Wiscasset to increase some school workers’ wages to meet minimum wage hike, attract workers
Special education is down six educational technician III’s, new Wiscasset Special Education Director Susan Prince told the school committee Tuesday night. Special education serves 132 students and another five in the Anchor program. She said it’s because ed tech III pay in Wiscasset is too low.
Ed tech IIIs start at $11 and $12 per hour, depending on experience, while other districts pay $14-17 per hour, including school districts nearby, such as Regional School Units 1 and 12, Prince said.
Prince said two ed tech IIIs have resigned this month to take jobs with better paying districts. The director of the behavioral day treatment program, Abigail Lourie, said she has a waiting list of eight students who cannot start until staffing is sufficient. Teacher Andrea Lovell has recently been hired, but several ed tech III’s are needed to further expand the program.
Superintendent Terry Wood said besides the base salary disparity, another issue has come to her attention. In January, the state’s minimum wage will increase to $11 per hour. Substitute teachers and ed techs will not earn this if there are no changes, and there will also be an issue of new hires earning more than existing employees. Substitute pay was increased at the meeting, by a 5-0 vote, from $80 to $85 per day for both teachers and ed techs, bringing substitutes up to $10.62 until January when the pay will need to be addressed again.
The discussion will continue next month. Other jobs difficult to fill include custodians and food service employees, both earning around $11 per hour. Maintenance and Transportation Director John Merry , said he had to pay a summer custodian $14 per hour.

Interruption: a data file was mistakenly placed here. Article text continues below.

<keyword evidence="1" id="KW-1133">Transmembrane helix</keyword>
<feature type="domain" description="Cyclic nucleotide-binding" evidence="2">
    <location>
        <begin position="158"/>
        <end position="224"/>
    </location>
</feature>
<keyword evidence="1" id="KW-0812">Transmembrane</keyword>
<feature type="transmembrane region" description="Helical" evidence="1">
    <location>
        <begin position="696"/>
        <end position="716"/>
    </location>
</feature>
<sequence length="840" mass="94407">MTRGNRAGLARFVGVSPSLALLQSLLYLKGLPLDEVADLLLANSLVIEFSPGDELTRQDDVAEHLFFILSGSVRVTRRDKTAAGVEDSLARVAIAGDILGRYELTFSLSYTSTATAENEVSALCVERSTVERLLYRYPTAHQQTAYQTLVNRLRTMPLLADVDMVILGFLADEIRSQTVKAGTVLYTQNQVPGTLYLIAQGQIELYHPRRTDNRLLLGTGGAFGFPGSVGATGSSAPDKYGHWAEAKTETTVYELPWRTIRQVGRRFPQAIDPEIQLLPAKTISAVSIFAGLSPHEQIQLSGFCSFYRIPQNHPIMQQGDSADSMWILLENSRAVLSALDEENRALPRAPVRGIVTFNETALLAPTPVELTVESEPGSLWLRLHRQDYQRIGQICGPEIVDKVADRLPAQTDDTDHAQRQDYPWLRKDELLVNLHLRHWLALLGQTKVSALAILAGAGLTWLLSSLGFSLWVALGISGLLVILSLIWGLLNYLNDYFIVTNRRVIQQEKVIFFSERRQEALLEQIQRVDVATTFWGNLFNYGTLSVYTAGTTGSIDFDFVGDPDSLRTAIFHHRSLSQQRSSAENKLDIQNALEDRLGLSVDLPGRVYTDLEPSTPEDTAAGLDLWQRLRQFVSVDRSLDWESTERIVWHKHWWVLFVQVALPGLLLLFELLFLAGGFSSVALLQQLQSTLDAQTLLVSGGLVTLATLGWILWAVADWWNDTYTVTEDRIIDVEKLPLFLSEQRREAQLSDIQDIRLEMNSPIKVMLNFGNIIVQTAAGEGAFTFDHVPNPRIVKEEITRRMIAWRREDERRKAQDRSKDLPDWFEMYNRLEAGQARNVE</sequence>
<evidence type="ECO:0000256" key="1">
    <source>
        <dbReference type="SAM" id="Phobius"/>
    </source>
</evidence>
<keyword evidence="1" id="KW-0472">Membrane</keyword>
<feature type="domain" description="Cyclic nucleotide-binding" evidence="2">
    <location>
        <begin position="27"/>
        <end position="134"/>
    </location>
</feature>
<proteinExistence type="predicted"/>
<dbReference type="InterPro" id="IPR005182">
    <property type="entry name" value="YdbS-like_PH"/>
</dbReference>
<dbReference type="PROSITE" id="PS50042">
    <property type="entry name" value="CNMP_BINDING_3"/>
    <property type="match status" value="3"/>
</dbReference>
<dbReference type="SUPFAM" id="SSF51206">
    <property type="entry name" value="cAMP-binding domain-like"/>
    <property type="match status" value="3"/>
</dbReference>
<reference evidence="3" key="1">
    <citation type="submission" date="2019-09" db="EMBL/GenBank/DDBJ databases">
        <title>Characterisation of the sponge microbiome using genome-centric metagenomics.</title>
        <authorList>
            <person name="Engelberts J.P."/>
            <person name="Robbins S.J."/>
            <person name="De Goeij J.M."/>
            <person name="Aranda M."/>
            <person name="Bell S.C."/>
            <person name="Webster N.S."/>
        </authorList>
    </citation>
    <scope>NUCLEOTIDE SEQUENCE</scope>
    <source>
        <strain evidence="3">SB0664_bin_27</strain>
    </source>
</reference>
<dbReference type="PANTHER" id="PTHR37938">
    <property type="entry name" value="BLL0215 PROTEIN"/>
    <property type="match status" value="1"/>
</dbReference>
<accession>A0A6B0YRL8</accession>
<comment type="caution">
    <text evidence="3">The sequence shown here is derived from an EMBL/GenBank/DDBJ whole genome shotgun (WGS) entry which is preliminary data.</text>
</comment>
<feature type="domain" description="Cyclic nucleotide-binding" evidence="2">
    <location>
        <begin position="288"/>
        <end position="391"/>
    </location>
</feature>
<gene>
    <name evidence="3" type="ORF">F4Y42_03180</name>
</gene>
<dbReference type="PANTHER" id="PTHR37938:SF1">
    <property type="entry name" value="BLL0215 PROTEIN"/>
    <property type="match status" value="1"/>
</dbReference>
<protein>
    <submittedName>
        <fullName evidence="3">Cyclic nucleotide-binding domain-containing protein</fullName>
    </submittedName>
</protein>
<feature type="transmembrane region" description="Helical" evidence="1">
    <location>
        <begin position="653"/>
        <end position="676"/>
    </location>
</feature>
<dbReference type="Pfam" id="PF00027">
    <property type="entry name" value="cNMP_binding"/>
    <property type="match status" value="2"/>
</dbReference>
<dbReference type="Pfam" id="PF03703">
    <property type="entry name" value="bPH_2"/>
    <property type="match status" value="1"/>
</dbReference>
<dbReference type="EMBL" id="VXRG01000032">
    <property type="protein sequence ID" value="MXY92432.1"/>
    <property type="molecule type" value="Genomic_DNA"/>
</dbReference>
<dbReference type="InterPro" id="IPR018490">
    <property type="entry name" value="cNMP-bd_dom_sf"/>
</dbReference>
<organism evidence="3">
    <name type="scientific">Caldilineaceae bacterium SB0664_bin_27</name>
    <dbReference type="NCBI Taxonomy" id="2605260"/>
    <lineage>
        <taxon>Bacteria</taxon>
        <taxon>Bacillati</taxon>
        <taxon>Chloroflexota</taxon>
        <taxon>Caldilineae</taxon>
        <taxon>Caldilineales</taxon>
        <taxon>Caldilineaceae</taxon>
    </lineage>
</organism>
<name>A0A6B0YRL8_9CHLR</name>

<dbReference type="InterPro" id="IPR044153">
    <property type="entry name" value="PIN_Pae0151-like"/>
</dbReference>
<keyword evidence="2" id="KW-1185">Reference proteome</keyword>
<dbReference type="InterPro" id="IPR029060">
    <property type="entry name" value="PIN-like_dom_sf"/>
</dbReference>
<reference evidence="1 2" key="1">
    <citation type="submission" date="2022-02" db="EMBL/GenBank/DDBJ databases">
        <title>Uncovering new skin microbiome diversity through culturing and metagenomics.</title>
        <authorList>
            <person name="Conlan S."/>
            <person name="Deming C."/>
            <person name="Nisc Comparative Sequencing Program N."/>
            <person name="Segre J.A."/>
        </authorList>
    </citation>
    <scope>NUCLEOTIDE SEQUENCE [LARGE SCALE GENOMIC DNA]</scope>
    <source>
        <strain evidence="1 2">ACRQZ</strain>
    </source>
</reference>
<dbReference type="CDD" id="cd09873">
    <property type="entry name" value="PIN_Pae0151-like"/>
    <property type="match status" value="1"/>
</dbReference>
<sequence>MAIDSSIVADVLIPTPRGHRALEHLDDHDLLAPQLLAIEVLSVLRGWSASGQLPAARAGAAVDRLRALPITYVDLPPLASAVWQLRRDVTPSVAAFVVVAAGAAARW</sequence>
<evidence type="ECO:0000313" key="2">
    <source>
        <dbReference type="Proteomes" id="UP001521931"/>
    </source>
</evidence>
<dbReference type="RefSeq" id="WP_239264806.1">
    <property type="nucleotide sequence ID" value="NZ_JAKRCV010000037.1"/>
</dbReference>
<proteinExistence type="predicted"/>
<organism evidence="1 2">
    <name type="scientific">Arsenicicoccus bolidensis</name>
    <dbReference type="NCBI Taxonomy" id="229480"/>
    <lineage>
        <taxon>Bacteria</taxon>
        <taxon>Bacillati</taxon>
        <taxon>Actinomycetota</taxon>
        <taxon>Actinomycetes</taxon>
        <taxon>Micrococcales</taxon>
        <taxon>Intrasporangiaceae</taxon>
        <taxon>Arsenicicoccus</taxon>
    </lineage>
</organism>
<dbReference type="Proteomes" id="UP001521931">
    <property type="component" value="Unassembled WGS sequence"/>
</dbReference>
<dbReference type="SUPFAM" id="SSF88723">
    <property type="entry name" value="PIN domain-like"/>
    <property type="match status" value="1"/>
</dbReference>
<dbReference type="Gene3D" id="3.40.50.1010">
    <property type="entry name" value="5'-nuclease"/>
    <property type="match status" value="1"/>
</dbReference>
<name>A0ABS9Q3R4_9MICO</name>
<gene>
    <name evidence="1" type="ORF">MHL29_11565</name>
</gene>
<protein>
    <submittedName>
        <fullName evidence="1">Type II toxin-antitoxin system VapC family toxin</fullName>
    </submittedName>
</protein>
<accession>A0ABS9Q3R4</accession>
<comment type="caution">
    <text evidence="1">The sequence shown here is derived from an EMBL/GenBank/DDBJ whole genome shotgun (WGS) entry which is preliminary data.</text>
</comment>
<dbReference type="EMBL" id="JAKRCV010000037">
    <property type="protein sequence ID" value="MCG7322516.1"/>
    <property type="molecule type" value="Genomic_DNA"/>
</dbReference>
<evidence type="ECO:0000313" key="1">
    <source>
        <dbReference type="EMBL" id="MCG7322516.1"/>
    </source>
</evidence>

A series of new hires were announced, including Wiscasset Middle High School Principal Charles Lomonte, who was at his first school committee meeting; Warren Cossette, assistant principal; Kathleen Bridges, ed tech III for Wiscasset Elementary School; Robert Applebee, assistant athletic director; and Lovell, Anchor teacher.
Telephone work is expected to begin soon. The buildings will have phones that can communicate with one another, with a phone in every classroom, as well as internet support. By Oct. 26, the energy project will be complete, Merry said. He is also looking at contractors to remove some old fuel tanks and replace them with above ground tanks. He will look into how much fuel the schools use, compared to other town departments.
WES’s open house is Sept. 19; and plans are being made for an after school support program for students grades 3-5 Monday through Thursday in the library. Principal Stacy White said Midcoast Conservancy will provide outdoor education for students in fourth and fifth grade. Lomonte said his students are participating in a Community Service Day on Sept. 28. Ninth graders will take part in the Coastal Cleanup at Hermit Island in Phippsburg; grade 10 students will work on trails near Wiscasset Community Center and the park near the superintendent’s office; Grade 11 students will work indoors, including doing painting, and outdoors, doing weeding and other cleanup; grade 12 will be doing individual and small group service projects.
Lomonte said homecoming is Friday, Sept. 28 and Saturday, Sept. 29.